Germany Pushes for Synthetic Fuels Threatening Proposed EU Combustion Engine Ban
Germany’s Transport Minister Volker Wissing on Tuesday suggested that synthetic fuels should still be allowed for use beyond the 2035 deadline proposed by the European Union to ban new vehicles powered by internal combustion engines.
“Now the European Commission must deliver,” Wissing of the pro-business FDP said in a press conference, urging the EU’s executive to take a more flexible approach.
His statement was met with surprise from the Environment Ministry, which stated that all ministries were in agreement regarding the ban.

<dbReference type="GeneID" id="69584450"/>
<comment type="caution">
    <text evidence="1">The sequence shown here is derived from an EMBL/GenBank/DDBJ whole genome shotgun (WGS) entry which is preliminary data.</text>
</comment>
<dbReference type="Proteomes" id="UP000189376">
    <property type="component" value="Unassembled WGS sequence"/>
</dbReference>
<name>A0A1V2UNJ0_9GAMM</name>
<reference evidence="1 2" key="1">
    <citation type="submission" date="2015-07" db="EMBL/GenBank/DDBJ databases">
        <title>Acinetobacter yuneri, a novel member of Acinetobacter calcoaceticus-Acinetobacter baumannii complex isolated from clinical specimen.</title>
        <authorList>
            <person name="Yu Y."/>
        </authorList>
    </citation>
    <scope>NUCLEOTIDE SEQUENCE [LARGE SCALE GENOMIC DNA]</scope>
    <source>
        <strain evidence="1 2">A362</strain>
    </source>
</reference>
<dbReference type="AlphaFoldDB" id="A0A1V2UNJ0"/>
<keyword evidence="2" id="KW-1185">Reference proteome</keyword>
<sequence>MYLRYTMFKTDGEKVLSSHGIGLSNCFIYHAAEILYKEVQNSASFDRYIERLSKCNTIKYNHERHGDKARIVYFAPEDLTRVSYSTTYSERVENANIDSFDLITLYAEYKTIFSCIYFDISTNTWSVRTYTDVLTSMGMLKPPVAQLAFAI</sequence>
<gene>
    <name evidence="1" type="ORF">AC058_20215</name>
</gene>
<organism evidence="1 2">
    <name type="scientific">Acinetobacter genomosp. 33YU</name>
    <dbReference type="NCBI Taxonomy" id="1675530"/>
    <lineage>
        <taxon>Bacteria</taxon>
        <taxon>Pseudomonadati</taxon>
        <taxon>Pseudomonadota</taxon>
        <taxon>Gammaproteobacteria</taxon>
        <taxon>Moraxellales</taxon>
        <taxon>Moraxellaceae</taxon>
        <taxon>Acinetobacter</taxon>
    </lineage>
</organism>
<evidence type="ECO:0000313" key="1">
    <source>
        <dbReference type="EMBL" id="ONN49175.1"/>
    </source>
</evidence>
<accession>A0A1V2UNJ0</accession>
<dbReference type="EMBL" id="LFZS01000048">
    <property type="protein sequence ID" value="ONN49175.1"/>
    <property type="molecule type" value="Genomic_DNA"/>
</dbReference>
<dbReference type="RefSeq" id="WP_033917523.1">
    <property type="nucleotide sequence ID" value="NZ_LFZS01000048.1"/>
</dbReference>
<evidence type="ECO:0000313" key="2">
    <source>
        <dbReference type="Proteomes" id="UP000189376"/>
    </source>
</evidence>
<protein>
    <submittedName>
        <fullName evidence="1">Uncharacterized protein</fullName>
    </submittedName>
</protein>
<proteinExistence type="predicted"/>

The Free Democratic Party, who has long championed the idea of climate-neutral synthetic fuels or ‘e-fuels’, have advocated that such fuels should enable the continuation of the use of combustion engines. The European Parliament, Commission, and EU member states all approved a ban on combustion engines for passenger cars by 2035; however, this still requires ratification by all member countries. Should Germany be unable to come to an agreement, they may abstain. With opposition from Italy and some eastern European countries as well, this could cause the EU-wide ban to be thrown into question.